THE ENGLISH-LANGUAGE BALLAD, the object of dedicated study from the time of Francis James Child – if not a good deal earlier (John Selden and Samuel Pepys, Thomas Percy, Walter Scott, William Motherwell) – is inherently backward-looking. That is to say, on the one hand, the ballad looks indefinitely to its own past, the history of the genre, in consequence of its multiplicity and the absence of a single authoritative text. On the other, the ballad is in many instances engaged with a historical past, which may be more or less specific and more or less real or imagined. Yet this very observation that the ballad is backward-looking is also a problematic one because it encourages the thought that there is an inherent continuity to the genre, which continuity in turn equates to ‘tradition’, which is also frequently taken to be the defining characteristic of ‘folk song’. The argument is in a real sense circular, because tradition itself carries the implication that something is ‘age-old’. For Cecil Sharp, folk songs and folk singing formed ‘part and parcel of a great tradition that stretches back into the mists of the past in one long, unbroken chain, of which the last link is now, alas, being forged’. And it is not just an outmoded, romantic view from a previous century. Here is the folk song scholar C. J. Bearman, usually a stickler for precision, prefacing a list of the songs Sharp collected most frequently in Somerset: ‘Most of these were in print and available as broadsides, but that is not the point here: they were “traditional” in the sense of having been in circulation time out of mind, and had not been made up by ballad-mongers between 1800 and 1850.’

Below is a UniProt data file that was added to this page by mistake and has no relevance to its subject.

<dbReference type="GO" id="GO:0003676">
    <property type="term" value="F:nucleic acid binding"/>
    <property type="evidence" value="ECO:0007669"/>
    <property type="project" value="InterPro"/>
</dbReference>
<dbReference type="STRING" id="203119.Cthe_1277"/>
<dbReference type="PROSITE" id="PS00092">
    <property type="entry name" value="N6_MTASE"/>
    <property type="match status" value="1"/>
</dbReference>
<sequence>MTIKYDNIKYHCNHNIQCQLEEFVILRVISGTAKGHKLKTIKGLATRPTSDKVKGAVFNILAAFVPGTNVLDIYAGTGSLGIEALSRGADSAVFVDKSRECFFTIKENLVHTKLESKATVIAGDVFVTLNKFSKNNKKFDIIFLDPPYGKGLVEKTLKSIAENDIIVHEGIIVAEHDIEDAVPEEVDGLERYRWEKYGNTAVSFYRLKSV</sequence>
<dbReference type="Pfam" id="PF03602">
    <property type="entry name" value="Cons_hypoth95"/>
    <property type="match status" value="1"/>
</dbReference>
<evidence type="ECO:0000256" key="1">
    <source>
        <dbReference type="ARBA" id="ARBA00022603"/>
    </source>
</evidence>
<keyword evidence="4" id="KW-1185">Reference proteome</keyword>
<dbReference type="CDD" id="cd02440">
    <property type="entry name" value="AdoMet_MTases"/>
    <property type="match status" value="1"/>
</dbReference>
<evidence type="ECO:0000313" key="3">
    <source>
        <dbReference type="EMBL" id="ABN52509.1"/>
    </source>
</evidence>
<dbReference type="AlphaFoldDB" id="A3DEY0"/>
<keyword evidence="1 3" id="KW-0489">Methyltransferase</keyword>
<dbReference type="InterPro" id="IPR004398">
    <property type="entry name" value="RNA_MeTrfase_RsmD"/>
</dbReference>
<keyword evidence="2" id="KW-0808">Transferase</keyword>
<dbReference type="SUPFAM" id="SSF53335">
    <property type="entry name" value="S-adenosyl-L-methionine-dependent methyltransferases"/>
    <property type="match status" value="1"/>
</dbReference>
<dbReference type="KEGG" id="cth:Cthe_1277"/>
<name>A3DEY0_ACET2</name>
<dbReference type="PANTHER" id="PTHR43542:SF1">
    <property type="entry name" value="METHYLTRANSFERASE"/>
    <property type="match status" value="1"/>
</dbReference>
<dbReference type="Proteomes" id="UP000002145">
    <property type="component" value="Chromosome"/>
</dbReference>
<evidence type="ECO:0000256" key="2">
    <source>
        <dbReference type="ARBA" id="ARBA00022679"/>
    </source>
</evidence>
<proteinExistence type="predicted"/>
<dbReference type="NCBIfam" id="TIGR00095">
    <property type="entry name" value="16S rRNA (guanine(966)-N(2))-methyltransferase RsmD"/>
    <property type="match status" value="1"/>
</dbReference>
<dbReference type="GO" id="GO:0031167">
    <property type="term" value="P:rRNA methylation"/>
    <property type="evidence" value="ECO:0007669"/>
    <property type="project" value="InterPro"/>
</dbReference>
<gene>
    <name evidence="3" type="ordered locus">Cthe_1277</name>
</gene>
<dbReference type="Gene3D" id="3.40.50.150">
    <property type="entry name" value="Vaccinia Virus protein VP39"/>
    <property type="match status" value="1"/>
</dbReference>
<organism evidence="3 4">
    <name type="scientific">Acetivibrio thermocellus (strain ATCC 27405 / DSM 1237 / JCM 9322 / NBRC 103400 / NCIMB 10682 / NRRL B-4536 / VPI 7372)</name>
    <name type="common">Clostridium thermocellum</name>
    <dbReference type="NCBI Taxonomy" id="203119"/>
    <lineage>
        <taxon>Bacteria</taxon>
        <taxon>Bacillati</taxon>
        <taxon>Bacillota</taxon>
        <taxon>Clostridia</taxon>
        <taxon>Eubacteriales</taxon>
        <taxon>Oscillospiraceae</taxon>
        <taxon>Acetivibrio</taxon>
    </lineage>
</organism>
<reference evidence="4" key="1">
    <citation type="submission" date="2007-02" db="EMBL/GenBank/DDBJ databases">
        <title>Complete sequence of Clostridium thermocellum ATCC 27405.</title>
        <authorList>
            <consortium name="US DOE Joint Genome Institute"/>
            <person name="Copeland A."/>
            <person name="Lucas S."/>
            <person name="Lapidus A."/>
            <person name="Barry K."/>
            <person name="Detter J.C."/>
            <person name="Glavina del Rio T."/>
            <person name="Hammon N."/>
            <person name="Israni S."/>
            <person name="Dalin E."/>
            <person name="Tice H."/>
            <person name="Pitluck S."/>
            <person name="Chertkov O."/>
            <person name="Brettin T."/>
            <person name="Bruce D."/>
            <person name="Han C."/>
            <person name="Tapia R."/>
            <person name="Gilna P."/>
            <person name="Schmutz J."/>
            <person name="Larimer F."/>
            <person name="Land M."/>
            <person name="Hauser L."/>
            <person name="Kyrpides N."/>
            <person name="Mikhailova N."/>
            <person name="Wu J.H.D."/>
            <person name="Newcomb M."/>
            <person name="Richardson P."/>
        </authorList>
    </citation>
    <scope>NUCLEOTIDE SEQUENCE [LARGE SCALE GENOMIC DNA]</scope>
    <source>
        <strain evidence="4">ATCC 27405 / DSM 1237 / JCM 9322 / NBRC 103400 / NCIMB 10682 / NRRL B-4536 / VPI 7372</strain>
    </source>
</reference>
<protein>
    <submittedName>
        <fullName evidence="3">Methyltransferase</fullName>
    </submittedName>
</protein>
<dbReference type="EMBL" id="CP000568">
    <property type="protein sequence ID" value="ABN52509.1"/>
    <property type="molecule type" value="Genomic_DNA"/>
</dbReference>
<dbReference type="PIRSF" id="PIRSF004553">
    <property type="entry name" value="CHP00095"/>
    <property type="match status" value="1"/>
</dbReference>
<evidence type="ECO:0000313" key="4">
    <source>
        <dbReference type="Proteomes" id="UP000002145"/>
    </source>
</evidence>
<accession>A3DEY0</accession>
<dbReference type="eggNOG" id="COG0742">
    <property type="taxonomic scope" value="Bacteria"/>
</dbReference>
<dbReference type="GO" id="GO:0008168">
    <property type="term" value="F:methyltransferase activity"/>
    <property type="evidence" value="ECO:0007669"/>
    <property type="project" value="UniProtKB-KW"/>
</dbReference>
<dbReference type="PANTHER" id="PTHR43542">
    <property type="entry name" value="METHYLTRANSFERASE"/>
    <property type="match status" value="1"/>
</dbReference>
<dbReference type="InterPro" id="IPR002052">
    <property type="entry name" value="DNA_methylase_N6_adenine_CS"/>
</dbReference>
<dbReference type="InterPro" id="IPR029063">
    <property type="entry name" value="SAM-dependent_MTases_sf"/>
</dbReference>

The purpose of this chapter is to sketch in just why anyone should want to impose that sort of assumption of continuity on to a genre that actually manifests a great deal of observable discontinuity, and then to develop a theoretical position that is capable of reconciling the fact of discontinuity with the backward-looking nature of the genre. This is not a book about tradition per se, but fundamental to it is the recognition that tradition is something that does not have an autonomous existence, but that is rather an idea about the past that is enacted in the present, identified with particular cultural artefacts and activities.